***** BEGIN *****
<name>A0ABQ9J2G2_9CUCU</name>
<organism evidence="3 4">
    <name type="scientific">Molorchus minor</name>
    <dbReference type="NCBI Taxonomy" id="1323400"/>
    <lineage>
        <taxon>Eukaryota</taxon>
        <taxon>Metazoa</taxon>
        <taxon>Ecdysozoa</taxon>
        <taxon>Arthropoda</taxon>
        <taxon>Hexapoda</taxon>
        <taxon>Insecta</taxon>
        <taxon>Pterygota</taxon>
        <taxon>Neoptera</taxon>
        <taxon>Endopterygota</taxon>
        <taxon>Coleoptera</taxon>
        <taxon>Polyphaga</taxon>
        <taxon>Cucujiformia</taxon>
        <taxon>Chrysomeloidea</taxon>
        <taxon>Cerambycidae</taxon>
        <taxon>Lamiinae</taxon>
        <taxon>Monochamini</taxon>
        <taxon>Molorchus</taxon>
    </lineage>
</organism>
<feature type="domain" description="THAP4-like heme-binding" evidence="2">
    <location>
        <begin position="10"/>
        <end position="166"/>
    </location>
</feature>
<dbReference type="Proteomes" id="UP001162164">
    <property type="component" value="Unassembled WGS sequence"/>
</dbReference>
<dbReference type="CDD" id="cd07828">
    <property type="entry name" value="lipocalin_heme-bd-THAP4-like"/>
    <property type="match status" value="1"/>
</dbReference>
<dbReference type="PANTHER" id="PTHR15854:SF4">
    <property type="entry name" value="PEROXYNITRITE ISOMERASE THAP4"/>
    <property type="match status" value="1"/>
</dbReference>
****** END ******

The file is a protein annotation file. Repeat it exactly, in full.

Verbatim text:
<name>A0ABQ9J2G2_9CUCU</name>
<organism evidence="3 4">
    <name type="scientific">Molorchus minor</name>
    <dbReference type="NCBI Taxonomy" id="1323400"/>
    <lineage>
        <taxon>Eukaryota</taxon>
        <taxon>Metazoa</taxon>
        <taxon>Ecdysozoa</taxon>
        <taxon>Arthropoda</taxon>
        <taxon>Hexapoda</taxon>
        <taxon>Insecta</taxon>
        <taxon>Pterygota</taxon>
        <taxon>Neoptera</taxon>
        <taxon>Endopterygota</taxon>
        <taxon>Coleoptera</taxon>
        <taxon>Polyphaga</taxon>
        <taxon>Cucujiformia</taxon>
        <taxon>Chrysomeloidea</taxon>
        <taxon>Cerambycidae</taxon>
        <taxon>Lamiinae</taxon>
        <taxon>Monochamini</taxon>
        <taxon>Molorchus</taxon>
    </lineage>
</organism>
<feature type="domain" description="THAP4-like heme-binding" evidence="2">
    <location>
        <begin position="10"/>
        <end position="166"/>
    </location>
</feature>
<dbReference type="Proteomes" id="UP001162164">
    <property type="component" value="Unassembled WGS sequence"/>
</dbReference>
<dbReference type="CDD" id="cd07828">
    <property type="entry name" value="lipocalin_heme-bd-THAP4-like"/>
    <property type="match status" value="1"/>
</dbReference>
<dbReference type="PANTHER" id="PTHR15854:SF4">
    <property type="entry name" value="PEROXYNITRITE ISOMERASE THAP4"/>
    <property type="match status" value="1"/>
</dbReference>